American Express Co.
chairman and CEO Ken Chenault on Thursday said global business travel
operations would bear "the largest impact" of 5,400 job cuts planned
for this year. Job cuts would occur in "global business travel, where we
are reengineering the business model to reduce its cost structure and invest in
capabilities that will help us better align with the shift of customer volumes
to online channels and automated servicing areas," Chenault said during a
conference call with investors.
"The economics of
business travel have changed more dramatically over the years than any other
part of our business, but we've moved more things online and that will continue," Chenault added. "We've been ahead
of the curve over the last several years. Our intent by this restructuring is
to continue to be ahead of the curve."
American Express on at
least three previous occasions during the past eight years announced job
reductions as part of restructuring, at least partly related to the shift to
online from offline channels: in 2004, in 2008 and in 2011.
The newly announced job
cuts will occur throughout the year and be "spread proportionally between
U.S. and international markets and occur primarily with positions that do not
directly generate revenues," CFO Dan Henry told investors. Company
officials said other job cuts would be made in "cardmember servicing and
collections and staff groups."
The job cuts will result
in a net overall workforce reduction of 4 percent to 6 percent from the current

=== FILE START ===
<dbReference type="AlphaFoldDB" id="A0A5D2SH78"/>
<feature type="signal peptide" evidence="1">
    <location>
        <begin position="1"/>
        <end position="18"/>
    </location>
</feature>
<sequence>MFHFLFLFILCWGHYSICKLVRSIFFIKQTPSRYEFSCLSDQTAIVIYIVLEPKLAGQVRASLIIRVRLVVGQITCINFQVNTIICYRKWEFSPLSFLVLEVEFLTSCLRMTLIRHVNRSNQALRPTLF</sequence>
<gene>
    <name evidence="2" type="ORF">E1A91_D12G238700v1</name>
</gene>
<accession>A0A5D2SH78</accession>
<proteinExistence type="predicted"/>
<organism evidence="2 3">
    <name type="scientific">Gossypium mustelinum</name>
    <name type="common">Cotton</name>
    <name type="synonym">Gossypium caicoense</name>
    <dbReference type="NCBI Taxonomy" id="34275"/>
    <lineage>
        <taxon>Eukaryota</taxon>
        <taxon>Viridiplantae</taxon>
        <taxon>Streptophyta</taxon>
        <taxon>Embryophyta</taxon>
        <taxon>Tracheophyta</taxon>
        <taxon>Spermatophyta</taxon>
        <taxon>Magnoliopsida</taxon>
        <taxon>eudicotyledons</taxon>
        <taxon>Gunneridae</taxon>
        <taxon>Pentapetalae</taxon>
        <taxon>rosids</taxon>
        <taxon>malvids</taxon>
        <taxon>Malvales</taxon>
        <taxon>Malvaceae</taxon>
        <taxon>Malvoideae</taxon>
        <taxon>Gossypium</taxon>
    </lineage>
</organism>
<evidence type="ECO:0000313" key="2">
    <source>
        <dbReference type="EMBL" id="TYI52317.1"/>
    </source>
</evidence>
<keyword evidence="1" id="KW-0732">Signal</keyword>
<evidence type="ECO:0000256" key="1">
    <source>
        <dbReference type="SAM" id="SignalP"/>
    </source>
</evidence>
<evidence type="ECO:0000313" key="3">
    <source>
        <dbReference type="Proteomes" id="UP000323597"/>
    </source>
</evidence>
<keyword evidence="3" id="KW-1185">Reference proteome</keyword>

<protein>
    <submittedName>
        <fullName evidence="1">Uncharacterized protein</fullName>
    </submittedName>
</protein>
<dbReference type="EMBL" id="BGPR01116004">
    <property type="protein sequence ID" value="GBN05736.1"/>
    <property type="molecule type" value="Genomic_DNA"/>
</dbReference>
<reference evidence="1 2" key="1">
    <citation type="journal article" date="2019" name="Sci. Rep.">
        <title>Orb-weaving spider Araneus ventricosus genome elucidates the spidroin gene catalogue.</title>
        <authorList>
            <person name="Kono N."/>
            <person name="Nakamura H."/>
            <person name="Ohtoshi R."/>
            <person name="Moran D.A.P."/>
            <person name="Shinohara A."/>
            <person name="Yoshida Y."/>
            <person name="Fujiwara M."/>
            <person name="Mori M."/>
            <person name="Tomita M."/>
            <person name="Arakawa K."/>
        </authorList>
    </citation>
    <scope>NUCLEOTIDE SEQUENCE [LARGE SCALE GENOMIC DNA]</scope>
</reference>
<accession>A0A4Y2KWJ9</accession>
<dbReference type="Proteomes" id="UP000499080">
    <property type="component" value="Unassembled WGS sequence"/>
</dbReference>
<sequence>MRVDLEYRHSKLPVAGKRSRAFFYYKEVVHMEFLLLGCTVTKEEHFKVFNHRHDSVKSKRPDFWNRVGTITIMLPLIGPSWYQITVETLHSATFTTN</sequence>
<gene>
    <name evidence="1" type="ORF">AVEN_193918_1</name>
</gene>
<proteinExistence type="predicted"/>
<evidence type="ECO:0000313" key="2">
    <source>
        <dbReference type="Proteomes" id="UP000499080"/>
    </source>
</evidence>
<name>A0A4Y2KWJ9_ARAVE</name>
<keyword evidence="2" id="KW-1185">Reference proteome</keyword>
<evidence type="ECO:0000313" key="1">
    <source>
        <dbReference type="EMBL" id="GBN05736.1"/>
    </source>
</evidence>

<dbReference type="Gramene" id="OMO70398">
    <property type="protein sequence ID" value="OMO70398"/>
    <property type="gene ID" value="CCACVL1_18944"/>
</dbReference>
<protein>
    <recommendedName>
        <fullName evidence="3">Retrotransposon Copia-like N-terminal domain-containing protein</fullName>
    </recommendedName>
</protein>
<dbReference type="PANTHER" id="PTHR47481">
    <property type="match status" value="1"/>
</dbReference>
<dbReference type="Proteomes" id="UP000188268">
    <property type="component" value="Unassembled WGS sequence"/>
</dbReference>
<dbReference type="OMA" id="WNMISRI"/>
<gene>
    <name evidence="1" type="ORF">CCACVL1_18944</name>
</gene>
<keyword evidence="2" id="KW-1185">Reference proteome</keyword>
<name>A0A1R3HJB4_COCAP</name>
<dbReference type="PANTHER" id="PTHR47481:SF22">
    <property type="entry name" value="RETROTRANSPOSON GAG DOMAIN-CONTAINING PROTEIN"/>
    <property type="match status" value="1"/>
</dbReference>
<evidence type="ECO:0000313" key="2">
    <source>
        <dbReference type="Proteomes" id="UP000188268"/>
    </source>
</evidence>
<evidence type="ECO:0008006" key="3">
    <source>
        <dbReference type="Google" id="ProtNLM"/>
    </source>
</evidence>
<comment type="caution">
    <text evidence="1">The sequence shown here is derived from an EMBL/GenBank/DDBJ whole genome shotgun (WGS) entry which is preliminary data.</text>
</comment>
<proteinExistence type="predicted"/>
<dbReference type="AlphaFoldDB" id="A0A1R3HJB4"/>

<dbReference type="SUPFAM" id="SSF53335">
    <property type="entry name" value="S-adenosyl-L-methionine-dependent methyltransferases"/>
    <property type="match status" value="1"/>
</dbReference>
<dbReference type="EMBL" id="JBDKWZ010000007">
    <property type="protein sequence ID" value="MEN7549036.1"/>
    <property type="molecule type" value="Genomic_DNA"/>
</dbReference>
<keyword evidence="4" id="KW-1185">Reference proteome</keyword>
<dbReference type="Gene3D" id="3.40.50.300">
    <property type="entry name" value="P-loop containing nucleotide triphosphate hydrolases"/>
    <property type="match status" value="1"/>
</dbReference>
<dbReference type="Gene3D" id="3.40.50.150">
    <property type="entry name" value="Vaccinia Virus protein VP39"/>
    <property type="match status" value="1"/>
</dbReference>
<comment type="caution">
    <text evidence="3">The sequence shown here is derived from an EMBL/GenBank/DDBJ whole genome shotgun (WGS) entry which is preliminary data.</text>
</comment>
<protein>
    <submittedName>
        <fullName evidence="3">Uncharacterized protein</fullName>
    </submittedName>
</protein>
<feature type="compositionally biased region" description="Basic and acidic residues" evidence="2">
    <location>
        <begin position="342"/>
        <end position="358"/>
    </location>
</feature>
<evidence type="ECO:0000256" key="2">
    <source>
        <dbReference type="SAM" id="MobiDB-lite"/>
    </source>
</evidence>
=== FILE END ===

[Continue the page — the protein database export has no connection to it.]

63,500 total, and prompted Amex to announce it would take a $400 million
Despite the restructuring
announcement, Amex executives said cardmember spending, revenue growth and
credit quality during the December quarter remained strong "despite an
uneven economy." Company officials plan to formally announce quarter and
year-end performance next week. Amex for the three previous quarters reported deepening declines in global corporate travel sales.
"Prior to the fourth
quarter, the single highest authorizations volume day in our history occurred
in December 2011," Chenault said. "This year, we surpassed that
approval volume level, not just once but on each of 12 separate days during the
December holiday period." Even so, he added that the "environment
continues to be challenging."
Amex officials in a
prepared release said December financial results also would include a $342
million expense for future redemptions of its Membership Rewards points by U.S.
cardmembers and $153 million charge to cover both cardmember reimbursements for
various types of transactions during the past several years and additional
expenses related to the October regulatory consent issues. When accounting for
the expenses, Amex said it would report $637 million in net income for the